5. Nelson is not the only person speaking in this text by a long shot. Her voice is plaited through a rich and diverse network of cultural geniuses (nothing but pure art gets cited here). I started a list, but gave up because the non-Greek chorus of commentators became just too unwieldy. Mallarmé, Goethe, Wittgenstein, Newton, Gertrude Stein, William Gass, Emerson, Schopenhauer, Marguerite Duras (who I am always pleasantly surprised to see mentioned), Billie Holiday, Derek Jarman, Novais, Van Gogh, even William Carlos William’s grandmother gets a name check (ah, so of course, not all geniuses then, not even this can become a stable rule or certainty). They all have something to say about the colour blue, for the most part, or suffering, sorrow and the mysteries of vision.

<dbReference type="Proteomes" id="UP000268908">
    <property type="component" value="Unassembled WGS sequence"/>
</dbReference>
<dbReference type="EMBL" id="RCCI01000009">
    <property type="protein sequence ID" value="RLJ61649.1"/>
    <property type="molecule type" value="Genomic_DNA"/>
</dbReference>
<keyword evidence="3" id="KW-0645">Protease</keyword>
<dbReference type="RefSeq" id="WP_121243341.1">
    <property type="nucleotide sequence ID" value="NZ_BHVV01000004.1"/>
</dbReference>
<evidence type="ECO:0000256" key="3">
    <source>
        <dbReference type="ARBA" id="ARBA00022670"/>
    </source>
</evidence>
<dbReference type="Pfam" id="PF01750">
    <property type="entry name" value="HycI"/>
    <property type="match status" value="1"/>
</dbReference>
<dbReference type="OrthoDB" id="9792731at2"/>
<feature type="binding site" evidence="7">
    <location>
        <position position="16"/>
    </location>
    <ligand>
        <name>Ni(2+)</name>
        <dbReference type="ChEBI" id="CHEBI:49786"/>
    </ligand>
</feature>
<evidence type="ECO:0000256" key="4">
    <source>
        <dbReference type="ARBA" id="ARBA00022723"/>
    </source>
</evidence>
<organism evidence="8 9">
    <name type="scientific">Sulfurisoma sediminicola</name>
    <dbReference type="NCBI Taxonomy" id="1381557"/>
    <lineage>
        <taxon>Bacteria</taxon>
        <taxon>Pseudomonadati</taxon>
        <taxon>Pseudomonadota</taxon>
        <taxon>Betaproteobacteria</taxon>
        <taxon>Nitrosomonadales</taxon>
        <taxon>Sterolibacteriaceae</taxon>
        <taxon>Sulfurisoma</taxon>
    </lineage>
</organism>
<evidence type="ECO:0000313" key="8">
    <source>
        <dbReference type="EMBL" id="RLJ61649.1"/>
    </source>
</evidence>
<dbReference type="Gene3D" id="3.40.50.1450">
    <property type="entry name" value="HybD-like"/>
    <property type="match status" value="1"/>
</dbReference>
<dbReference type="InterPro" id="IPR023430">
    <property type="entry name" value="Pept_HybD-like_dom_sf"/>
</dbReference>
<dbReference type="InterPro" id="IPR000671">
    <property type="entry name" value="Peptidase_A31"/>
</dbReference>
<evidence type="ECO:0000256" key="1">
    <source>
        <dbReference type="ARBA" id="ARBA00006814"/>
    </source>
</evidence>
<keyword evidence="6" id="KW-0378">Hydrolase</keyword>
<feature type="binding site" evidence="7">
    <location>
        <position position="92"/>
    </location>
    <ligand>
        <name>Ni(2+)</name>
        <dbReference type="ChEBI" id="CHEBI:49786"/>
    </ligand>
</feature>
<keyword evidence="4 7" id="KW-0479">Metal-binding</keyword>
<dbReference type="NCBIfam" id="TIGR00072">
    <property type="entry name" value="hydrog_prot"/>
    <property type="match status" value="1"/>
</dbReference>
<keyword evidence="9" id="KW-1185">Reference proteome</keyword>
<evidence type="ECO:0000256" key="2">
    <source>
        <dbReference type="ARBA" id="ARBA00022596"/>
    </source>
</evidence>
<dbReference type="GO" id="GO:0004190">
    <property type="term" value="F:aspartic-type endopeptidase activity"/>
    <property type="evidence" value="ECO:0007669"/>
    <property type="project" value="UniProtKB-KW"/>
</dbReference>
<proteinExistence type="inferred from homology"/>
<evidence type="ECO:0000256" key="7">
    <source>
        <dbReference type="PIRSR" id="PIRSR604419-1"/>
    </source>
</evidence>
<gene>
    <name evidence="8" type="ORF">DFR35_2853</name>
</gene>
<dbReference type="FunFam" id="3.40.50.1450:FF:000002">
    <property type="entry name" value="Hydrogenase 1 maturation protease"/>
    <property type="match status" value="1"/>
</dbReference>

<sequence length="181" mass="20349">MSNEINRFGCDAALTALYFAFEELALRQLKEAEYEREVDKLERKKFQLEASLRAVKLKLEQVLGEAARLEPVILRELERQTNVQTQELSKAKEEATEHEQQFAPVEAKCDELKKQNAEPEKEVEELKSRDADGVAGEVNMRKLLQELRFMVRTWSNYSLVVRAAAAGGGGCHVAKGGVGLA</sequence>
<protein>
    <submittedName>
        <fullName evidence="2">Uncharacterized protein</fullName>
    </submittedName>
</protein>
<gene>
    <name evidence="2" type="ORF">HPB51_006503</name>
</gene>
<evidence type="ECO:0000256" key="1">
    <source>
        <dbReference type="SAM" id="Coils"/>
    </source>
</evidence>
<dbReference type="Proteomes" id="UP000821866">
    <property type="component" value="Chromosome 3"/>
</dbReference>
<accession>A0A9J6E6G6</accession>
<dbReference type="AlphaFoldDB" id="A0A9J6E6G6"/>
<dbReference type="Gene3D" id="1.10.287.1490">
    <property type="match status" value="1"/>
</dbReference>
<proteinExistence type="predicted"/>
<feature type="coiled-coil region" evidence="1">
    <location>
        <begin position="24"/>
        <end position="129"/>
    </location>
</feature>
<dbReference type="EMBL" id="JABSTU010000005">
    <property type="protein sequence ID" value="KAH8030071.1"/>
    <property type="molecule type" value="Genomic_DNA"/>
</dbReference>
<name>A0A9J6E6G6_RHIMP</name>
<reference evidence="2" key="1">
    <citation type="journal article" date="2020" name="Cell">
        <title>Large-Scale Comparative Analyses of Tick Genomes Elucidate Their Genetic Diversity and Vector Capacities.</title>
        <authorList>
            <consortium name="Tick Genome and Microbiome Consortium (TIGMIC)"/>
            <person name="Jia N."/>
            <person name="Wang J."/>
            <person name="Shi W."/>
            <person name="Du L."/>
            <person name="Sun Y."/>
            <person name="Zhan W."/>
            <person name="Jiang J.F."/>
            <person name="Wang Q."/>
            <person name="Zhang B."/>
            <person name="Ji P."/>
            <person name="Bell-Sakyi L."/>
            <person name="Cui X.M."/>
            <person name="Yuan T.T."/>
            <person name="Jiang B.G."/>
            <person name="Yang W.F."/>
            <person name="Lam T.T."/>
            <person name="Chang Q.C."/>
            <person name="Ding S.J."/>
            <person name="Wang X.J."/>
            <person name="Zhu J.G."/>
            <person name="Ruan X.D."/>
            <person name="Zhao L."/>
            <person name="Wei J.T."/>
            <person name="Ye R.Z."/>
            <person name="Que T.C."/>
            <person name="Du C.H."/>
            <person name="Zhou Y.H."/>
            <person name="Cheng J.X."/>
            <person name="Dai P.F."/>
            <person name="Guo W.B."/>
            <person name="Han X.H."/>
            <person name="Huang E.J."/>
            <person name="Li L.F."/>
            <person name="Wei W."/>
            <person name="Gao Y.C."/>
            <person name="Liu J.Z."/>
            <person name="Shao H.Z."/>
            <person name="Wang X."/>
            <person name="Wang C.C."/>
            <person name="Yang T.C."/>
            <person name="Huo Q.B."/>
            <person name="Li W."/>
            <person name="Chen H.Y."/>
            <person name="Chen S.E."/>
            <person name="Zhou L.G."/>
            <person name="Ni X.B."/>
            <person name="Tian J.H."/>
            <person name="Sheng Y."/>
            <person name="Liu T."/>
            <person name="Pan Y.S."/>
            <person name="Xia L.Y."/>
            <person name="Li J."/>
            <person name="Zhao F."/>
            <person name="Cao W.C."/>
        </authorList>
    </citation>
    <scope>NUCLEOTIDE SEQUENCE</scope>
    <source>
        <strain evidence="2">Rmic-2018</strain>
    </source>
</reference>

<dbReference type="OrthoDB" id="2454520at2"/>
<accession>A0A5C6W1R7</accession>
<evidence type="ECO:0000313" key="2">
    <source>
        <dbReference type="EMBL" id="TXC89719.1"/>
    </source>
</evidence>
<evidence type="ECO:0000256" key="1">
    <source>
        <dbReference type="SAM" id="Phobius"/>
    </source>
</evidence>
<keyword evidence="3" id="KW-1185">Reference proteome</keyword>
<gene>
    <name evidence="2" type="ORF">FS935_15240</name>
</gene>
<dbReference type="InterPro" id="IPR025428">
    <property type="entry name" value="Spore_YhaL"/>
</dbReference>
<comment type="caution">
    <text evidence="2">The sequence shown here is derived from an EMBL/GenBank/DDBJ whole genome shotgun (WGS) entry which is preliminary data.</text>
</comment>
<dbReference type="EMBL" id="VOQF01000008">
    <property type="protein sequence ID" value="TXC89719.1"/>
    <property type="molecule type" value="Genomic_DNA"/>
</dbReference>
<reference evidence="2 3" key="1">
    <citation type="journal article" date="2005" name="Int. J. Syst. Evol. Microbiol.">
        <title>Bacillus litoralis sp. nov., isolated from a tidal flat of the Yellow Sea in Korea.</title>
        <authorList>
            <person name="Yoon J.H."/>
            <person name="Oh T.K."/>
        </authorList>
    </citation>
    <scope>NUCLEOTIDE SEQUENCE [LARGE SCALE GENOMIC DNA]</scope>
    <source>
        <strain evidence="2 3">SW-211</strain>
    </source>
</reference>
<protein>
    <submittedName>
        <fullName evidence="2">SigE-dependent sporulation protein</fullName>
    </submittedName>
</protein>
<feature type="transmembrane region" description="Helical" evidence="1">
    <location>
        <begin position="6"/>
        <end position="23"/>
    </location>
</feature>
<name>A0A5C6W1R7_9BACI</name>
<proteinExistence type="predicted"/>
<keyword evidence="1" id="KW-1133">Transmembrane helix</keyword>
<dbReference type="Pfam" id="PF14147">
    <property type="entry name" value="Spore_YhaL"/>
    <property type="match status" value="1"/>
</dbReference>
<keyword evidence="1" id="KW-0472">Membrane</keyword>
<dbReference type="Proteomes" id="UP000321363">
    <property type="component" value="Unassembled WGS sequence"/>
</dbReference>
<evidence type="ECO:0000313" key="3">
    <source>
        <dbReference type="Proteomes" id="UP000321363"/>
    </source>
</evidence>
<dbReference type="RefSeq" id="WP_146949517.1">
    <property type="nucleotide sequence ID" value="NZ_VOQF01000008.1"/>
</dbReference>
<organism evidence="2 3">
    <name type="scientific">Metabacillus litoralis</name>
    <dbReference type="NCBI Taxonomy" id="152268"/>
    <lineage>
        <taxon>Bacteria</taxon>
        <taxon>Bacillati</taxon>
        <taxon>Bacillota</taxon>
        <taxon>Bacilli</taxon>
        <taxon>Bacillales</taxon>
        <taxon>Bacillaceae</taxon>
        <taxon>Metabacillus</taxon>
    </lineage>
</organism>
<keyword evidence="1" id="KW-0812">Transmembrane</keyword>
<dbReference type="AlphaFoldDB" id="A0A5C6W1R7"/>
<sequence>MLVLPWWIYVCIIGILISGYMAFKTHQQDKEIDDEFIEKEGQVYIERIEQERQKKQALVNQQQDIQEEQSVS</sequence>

6. What are we to make of this web of creativity, spun around Maggie Nelson and her pain and passion? Perhaps she is akin to the male satin bowerbird she describes, who spends weeks hunting down blue objects with which to weave an enticing nest for his female. ‘He builds competitively, stealing treasures from other birds, sometimes trashing their bowers entirely.’ Goethe, Mallarmé et al are surely robust enough to withstand the nicking of little bits of blue from their collected works, in the good cause of creating a blue nest woven around the seductive Nelson, who lures her reader in.

 

7. I should mention also the paraplegic friend Maggie Nelson talks about often, whose life was ruined by an accident and whose courage is immense but not always equal to her pain. Nelson cares for her tenderly, seeing in her suffering perhaps an echo of her own, or maybe seeing in her situation the chilling affirmation that some accidents of life have everlasting consequences.